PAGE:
PepperMill September 2018

Tim Loves the Cubs

Yeah, it’s that time of year again—the stretch run for Major League Baseball.

Will our Cubbies rise to the occasion? With Joe at the helm, big bats in the order, and Javy the Magician, I think they have the best chance.

But it’s a process. Like any business, we can fill our rosters with strong character and skills. We can innovate by switching things up once in a while. We have to sweat the small stuff, but not dwell on mistakes. It’s a never-ending attempt at finding the perfect formula for success.

In Tom Verducci’s excellent book about the making of the 2016 World Series Champs, Cubs Way, he describes the Cubs management’s approach to hiring for character, versus skills alone. Add Joe Maddon’s leadership and I think you’ll agree: the team works on a different plane than most other professional teams.

Finding and retaining top talent these days is the biggest challenge according to a global collection of CEOs. At Pepper Group, we have developed a new Talent Marketing self-assessment tool to help our clients evaluate where they stand and identify gaps in order to continually improve recruiting and engagement.

You have to switch things up like Joe Maddon does with his batting order. He doesn’t want anyone to get complacent and he also knows putting someone in the leadoff spot can bust a drought. Our Creative Director, Cindy, likes to suggest we switch seats at weekly meetings so we can “appreciate a new perspective.” It’s also been shown to boost creativity.

The small stuff can serve as constant reminders of our dedication to details. While that grounder to second base looks like an automatic out, Joe’s boys run hard to first, nonetheless. There will be multiple times during a season where they can take advantage of an error by “Respecting 90” (Joe’s term for paying respect to the 90 feet between home and first). If a Pepper sees a little piece of something laying on the carpet, we pick it up, never allowing a guest to judge us on our pride for our workplace.

The Cubs’ manager never criticizes his players if they are taking calculated risks that fail. He knows that their intentions are good, their instincts are usually right, and they are sometimes going to make outs trying to stretch a single to a double. He never wants to extinguish that fire in their bellies. At Pepper Group, one of our Core Values is Scraped Knees Teach Us To Dance. In other words, dare to make mistakes if you want to truly learn to boogie!

As the Cubs finish out the regular season and hopefully head to the playoffs, consider the last quarter of 2018 your company’s playoffs. We can all be champions!

Tim Padgett

Switching it up this month, from quotes to baseball lessons …

Jim Abbott, born without a right hand, had a 10-year career as a major league pitcher, even throwing a no-hitter!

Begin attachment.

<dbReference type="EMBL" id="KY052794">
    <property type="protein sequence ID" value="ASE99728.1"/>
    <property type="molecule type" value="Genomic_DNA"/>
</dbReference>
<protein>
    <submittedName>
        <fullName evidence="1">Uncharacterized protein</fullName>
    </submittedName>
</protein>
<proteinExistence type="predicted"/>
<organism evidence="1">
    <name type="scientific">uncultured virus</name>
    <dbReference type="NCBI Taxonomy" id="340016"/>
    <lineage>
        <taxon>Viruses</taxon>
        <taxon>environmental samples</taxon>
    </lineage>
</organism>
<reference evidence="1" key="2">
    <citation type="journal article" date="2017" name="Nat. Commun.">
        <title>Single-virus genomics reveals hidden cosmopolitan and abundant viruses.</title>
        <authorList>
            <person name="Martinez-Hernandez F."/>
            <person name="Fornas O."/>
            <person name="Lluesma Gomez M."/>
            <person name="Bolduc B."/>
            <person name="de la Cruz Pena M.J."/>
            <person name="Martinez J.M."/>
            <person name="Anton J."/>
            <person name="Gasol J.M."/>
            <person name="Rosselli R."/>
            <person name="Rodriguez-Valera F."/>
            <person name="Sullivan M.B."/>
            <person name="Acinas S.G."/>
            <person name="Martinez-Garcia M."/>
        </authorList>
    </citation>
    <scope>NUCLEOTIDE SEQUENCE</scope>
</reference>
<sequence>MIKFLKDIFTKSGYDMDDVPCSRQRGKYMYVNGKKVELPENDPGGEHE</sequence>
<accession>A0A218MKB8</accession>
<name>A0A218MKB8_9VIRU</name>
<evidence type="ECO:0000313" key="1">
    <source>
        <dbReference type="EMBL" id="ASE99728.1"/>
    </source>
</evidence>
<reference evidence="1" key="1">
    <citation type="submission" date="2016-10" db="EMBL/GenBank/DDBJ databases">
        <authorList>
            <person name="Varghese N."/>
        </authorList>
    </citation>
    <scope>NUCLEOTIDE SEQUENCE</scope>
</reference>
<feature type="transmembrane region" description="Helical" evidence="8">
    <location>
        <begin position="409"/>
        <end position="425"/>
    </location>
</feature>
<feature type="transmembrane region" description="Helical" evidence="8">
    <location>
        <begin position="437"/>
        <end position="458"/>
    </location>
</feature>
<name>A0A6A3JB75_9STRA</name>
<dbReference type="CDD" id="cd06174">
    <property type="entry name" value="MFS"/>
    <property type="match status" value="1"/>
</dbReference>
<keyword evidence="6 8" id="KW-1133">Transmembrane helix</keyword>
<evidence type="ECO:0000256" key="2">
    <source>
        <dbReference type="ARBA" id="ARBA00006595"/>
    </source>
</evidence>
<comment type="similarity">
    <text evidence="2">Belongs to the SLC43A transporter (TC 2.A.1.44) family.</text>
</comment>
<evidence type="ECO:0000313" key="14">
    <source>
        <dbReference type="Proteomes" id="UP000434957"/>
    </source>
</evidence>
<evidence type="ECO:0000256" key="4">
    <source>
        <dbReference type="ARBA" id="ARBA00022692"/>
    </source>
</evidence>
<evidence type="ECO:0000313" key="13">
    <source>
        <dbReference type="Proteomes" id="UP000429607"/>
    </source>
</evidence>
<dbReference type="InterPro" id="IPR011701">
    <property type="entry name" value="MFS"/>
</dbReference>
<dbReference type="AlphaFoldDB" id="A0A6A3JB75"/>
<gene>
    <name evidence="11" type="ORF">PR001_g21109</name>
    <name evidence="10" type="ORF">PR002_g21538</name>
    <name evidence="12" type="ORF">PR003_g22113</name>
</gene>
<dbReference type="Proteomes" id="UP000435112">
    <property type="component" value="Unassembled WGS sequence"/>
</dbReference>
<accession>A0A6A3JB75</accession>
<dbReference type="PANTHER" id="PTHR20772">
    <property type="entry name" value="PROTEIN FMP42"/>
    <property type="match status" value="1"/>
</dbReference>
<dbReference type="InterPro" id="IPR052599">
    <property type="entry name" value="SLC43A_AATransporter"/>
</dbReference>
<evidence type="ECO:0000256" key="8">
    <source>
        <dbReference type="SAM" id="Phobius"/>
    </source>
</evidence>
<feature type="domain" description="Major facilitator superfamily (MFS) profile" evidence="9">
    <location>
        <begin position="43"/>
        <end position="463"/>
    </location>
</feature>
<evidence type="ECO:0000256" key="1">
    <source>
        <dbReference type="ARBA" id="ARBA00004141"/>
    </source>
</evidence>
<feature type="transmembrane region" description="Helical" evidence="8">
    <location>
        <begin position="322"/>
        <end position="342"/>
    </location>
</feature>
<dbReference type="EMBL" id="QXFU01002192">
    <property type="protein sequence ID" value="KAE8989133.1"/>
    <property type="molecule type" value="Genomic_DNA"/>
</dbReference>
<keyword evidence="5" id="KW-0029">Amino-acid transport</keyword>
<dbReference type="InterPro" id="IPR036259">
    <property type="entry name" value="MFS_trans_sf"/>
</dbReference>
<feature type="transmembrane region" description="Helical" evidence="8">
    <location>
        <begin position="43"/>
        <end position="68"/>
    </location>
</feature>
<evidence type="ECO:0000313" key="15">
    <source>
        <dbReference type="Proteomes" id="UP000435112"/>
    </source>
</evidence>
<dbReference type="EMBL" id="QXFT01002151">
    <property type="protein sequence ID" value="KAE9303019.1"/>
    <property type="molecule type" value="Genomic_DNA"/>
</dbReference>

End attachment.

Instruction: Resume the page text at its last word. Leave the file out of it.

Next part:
Bo Jackson is the sole American athlete named an all-star in two major sports—baseball and football.

Be Prepared—
Major League baseball umpires are required to wear black underwear in case their pants split.

Never Say Never—
San Francisco Giants’ manager Alvin Dark told reporters that pitcher Gaylord Perry’s hitting ability was so poor that “they’ll put a man on the moon before Gaylord Perry hits a home run.” Perry’s initial home run came on July 20, 1969—20 minutes after Neil Armstrong first set foot on the moon.

Client Spotlight: Hitchcock Design Group

Hitchcock Design Group creates better places to live, work, play, learn and heal.

This is the idea the landscape planning and architecture firm wanted to communicate to their audience, but they needed help to achieve this. Pepper Group was in a great position to help, having previously worked with Hitchcock to develop their overall Brand Platform, which included the key strategic marketing messages and positioning for the company. The Brand Pillars identified as part of that effort—specialized expertise, purposeful creativity, caring relationships and responsible advocacy—are themes that we began bringing to life in a new corporate brochure, and were more than ready to carry forward to their new web presence.

We began by discussing the goals of the website with Hitchcock Design Group. Their current website was dated, difficult to maintain, not mobile friendly and did not communicate the growth that the company had achieved over the last few years. It was important that this new website not only illustrate the current brand look and message, but it also needed to be easy for visitors to navigate. Most critically, it needed to position Hitchcock Design Group as the leading firm they are today, with the capabilities and experience in key regions and vertical markets to confidently help clients make the most of their land resources. In addition to all of this, the website needed to showcase Hitchcock Design Group’s ability to create places that connect people with their communities through the beautiful, effective and impactful projects they had completed.

After defining these objectives, we got to work planning, writing and designing the site. This included architecting the sitemap and navigational structure, developing the desired user flow and experience, creating the site design and content, and programming and launching the completed website. The end result is an intuitive, image-rich website that has a robust project portfolio, enabling visitors to easily see the wide range of work that Hitchcock Design Group does—building confidence that they can also help with clients’ specific needs. We also included a team page and a social media feed directly on the site to highlight the culture at the company and the team’s expertise, while creating an ongoing platform for easily sharing news and generating excitement about what’s happening at the company.

The site launched on August 6th and has been well received since. To visit the new Hitchcock Design Group website, check out